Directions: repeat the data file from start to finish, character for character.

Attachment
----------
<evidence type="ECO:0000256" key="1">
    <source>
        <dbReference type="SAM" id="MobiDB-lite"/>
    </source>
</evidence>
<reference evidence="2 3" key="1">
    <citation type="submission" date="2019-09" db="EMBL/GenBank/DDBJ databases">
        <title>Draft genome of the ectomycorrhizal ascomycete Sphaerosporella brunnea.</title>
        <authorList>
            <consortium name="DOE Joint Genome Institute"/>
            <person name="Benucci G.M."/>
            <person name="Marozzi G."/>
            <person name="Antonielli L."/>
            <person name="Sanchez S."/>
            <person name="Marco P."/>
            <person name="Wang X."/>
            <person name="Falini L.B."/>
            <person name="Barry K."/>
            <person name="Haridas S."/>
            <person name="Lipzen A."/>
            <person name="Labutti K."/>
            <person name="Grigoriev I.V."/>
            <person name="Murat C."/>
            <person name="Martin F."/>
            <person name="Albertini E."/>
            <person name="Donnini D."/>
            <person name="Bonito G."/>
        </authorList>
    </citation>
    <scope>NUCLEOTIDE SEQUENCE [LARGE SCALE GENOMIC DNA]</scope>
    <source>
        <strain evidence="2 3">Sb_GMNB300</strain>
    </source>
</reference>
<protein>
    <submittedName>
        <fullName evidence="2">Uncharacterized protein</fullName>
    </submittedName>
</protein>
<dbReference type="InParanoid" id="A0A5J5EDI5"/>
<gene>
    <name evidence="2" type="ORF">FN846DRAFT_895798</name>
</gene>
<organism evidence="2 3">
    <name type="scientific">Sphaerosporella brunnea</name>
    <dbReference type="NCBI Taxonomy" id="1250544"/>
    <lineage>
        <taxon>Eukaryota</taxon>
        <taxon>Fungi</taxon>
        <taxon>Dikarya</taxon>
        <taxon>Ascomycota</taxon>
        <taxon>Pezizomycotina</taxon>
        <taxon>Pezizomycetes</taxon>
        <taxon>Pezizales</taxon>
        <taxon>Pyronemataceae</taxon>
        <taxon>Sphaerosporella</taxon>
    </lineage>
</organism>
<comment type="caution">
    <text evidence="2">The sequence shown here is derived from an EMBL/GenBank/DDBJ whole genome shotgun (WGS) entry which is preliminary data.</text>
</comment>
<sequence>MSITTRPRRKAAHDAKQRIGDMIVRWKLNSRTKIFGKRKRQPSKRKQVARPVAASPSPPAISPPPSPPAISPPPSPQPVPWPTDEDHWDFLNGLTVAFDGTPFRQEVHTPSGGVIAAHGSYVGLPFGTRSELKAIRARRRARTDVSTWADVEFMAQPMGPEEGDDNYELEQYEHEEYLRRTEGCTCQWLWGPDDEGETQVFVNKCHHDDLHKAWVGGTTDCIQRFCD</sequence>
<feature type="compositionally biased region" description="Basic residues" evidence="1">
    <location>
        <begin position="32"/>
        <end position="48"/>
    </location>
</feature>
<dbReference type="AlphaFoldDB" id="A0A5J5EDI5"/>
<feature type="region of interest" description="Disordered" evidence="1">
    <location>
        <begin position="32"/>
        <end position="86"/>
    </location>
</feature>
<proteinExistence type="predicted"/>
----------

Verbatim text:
<evidence type="ECO:0000256" key="1">
    <source>
        <dbReference type="SAM" id="MobiDB-lite"/>
    </source>
</evidence>
<reference evidence="2 3" key="1">
    <citation type="submission" date="2019-09" db="EMBL/GenBank/DDBJ databases">
        <title>Draft genome of the ectomycorrhizal ascomycete Sphaerosporella brunnea.</title>
        <authorList>
            <consortium name="DOE Joint Genome Institute"/>
            <person name="Benucci G.M."/>
            <person name="Marozzi G."/>
            <person name="Antonielli L."/>
            <person name="Sanchez S."/>
            <person name="Marco P."/>
            <person name="Wang X."/>
            <person name="Falini L.B."/>
            <person name="Barry K."/>
            <person name="Haridas S."/>
            <person name="Lipzen A."/>
            <person name="Labutti K."/>
            <person name="Grigoriev I.V."/>
            <person name="Murat C."/>
            <person name="Martin F."/>
            <person name="Albertini E."/>
            <person name="Donnini D."/>
            <person name="Bonito G."/>
        </authorList>
    </citation>
    <scope>NUCLEOTIDE SEQUENCE [LARGE SCALE GENOMIC DNA]</scope>
    <source>
        <strain evidence="2 3">Sb_GMNB300</strain>
    </source>
</reference>
<protein>
    <submittedName>
        <fullName evidence="2">Uncharacterized protein</fullName>
    </submittedName>
</protein>
<dbReference type="InParanoid" id="A0A5J5EDI5"/>
<gene>
    <name evidence="2" type="ORF">FN846DRAFT_895798</name>
</gene>
<organism evidence="2 3">
    <name type="scientific">Sphaerosporella brunnea</name>
    <dbReference type="NCBI Taxonomy" id="1250544"/>
    <lineage>
        <taxon>Eukaryota</taxon>
        <taxon>Fungi</taxon>
        <taxon>Dikarya</taxon>
        <taxon>Ascomycota</taxon>
        <taxon>Pezizomycotina</taxon>
        <taxon>Pezizomycetes</taxon>
        <taxon>Pezizales</taxon>
        <taxon>Pyronemataceae</taxon>
        <taxon>Sphaerosporella</taxon>
    </lineage>
</organism>
<comment type="caution">
    <text evidence="2">The sequence shown here is derived from an EMBL/GenBank/DDBJ whole genome shotgun (WGS) entry which is preliminary data.</text>
</comment>
<sequence>MSITTRPRRKAAHDAKQRIGDMIVRWKLNSRTKIFGKRKRQPSKRKQVARPVAASPSPPAISPPPSPPAISPPPSPQPVPWPTDEDHWDFLNGLTVAFDGTPFRQEVHTPSGGVIAAHGSYVGLPFGTRSELKAIRARRRARTDVSTWADVEFMAQPMGPEEGDDNYELEQYEHEEYLRRTEGCTCQWLWGPDDEGETQVFVNKCHHDDLHKAWVGGTTDCIQRFCD</sequence>
<feature type="compositionally biased region" description="Basic residues" evidence="1">
    <location>
        <begin position="32"/>
        <end position="48"/>
    </location>
</feature>
<dbReference type="AlphaFoldDB" id="A0A5J5EDI5"/>
<feature type="region of interest" description="Disordered" evidence="1">
    <location>
        <begin position="32"/>
        <end position="86"/>
    </location>
</feature>
<proteinExistence type="predicted"/>